Judges in Microsoft-i4i case question damages

WASHINGTON Wed Sep 23, 2009 3:07pm EDT

A Microsoft Office Word 2007 box is seen in this undated handout file photo. REUTERS/Microsoft/Handout

A Microsoft Office Word 2007 box is seen in this undated handout file photo.

Credit: Reuters/Microsoft/Handout

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WASHINGTON (Reuters) - Appeals court judges hearing the latest round of a long-running patent fight between Microsoft Corp and Toronto technology company i4i on Wednesday questioned a lower court's calculation that the software giant owed $290 million in damages to the smaller firm.

The appeals court made no immediate ruling on an injunction which a U.S. district court in Texas had imposed in August, that would have barred Microsoft from selling some versions of its popular Word application on the grounds that it infringed i4i's patent relating to XML, or extensible markup language.

The U.S. Court of Appeals for the Federal Circuit stayed that injunction earlier this month, meaning there is no immediate threat to Microsoft's sales of the 2003 and 2007 versions of Word, which contain the disputed technology.

Judge Kimberly Moore of the U.S. Court of Appeals for the Federal Circuit took issue on Wednesday with the calculation in the original ruling that XML users who bought a $90 version of Windows would have paid considerably more for a substitute.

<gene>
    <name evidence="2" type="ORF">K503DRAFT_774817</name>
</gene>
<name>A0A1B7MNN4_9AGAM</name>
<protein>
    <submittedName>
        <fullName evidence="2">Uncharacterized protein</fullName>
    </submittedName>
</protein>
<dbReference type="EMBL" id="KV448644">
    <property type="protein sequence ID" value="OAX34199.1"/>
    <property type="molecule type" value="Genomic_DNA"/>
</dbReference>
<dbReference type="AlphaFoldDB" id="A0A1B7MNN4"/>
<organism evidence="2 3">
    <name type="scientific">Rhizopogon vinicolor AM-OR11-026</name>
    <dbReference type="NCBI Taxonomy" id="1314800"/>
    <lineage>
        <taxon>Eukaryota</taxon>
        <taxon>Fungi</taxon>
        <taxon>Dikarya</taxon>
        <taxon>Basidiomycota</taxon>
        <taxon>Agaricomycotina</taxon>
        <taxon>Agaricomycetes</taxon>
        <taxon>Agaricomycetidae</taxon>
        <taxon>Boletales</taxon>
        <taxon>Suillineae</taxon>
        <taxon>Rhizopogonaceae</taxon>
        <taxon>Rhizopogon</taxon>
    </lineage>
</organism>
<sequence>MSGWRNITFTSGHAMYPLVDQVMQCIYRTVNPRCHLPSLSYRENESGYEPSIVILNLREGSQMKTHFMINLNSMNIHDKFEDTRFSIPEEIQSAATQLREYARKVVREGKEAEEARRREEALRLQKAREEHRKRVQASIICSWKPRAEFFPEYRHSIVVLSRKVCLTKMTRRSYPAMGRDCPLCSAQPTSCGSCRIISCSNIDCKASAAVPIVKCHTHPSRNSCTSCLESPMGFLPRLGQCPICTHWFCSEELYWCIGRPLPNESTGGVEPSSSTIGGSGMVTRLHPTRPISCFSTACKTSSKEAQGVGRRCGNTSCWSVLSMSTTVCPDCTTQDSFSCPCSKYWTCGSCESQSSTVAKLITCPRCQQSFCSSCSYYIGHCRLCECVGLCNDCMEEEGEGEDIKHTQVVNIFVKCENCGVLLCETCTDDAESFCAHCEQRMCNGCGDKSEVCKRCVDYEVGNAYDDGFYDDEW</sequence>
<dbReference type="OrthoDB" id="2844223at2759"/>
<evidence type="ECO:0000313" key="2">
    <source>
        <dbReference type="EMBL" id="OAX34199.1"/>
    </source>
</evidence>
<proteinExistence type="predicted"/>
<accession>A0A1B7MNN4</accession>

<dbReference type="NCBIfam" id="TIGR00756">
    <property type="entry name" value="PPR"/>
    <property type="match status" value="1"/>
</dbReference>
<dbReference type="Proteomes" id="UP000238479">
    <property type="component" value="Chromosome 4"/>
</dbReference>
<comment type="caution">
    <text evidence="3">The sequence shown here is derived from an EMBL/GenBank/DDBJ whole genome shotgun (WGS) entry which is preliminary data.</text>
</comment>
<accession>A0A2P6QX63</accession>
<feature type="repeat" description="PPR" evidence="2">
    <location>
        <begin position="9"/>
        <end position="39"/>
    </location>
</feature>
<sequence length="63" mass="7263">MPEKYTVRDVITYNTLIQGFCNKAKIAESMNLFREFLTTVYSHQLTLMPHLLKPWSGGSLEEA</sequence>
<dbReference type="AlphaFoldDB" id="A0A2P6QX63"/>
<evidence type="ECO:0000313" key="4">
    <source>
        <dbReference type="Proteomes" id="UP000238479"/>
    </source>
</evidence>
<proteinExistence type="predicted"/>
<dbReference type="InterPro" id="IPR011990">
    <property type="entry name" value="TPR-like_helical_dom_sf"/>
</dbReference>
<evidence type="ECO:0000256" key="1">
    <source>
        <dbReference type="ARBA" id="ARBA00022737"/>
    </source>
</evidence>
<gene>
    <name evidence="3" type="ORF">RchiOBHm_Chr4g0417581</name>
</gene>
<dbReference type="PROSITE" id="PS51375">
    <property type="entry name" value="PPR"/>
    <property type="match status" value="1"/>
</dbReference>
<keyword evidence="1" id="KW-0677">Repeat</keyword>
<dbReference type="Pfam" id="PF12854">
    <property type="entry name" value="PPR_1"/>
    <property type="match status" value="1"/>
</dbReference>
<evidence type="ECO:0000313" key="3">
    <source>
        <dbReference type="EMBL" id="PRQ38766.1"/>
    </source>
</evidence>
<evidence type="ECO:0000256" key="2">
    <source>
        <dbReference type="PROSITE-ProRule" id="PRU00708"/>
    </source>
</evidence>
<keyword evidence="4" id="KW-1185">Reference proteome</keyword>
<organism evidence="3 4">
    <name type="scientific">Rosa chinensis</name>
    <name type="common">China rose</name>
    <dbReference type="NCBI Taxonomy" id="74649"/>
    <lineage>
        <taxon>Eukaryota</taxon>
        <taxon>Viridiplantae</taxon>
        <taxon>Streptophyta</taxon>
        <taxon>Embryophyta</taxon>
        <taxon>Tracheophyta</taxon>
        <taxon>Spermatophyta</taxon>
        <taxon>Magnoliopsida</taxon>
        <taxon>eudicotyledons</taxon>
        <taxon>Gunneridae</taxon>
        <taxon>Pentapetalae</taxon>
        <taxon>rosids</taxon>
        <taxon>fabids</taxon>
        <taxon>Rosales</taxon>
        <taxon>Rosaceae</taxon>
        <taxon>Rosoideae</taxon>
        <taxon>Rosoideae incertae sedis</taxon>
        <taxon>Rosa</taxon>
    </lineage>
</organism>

"Not everyone who is willing to pay $90 or $200 for a product is willing to pay $500," she said.

Microsoft also faced skeptical questioning as it asked the appeals court to overturn a lower court's finding that it had infringed the smaller company's patent and should be barred from selling versions of Word that contain it.

Microsoft acknowledged being in contact with i4i about the technology, but said there was no direct evidence that anyone at Microsoft actually read the disputed patent.

Judge Alvin Schall was skeptical. "I find it hard to believe that Microsoft didn't read the patent," he said.

i4i said that Microsoft approached it in 2000 with an eye toward potentially licensing its technology, and that the two companies made joint presentations but never reached a licensing agreement.

The appeals court judges gave no indication of when they will rule on the case.

The case is: i4i Limited Partnership and Infrastructures for Information Inc v. Microsoft Corp, an appeal from the U.S. District Court for the Eastern District of Texas in case no. 07-CV-113.

(Reporting by Diane Bartz; Editing by Richard Chang)

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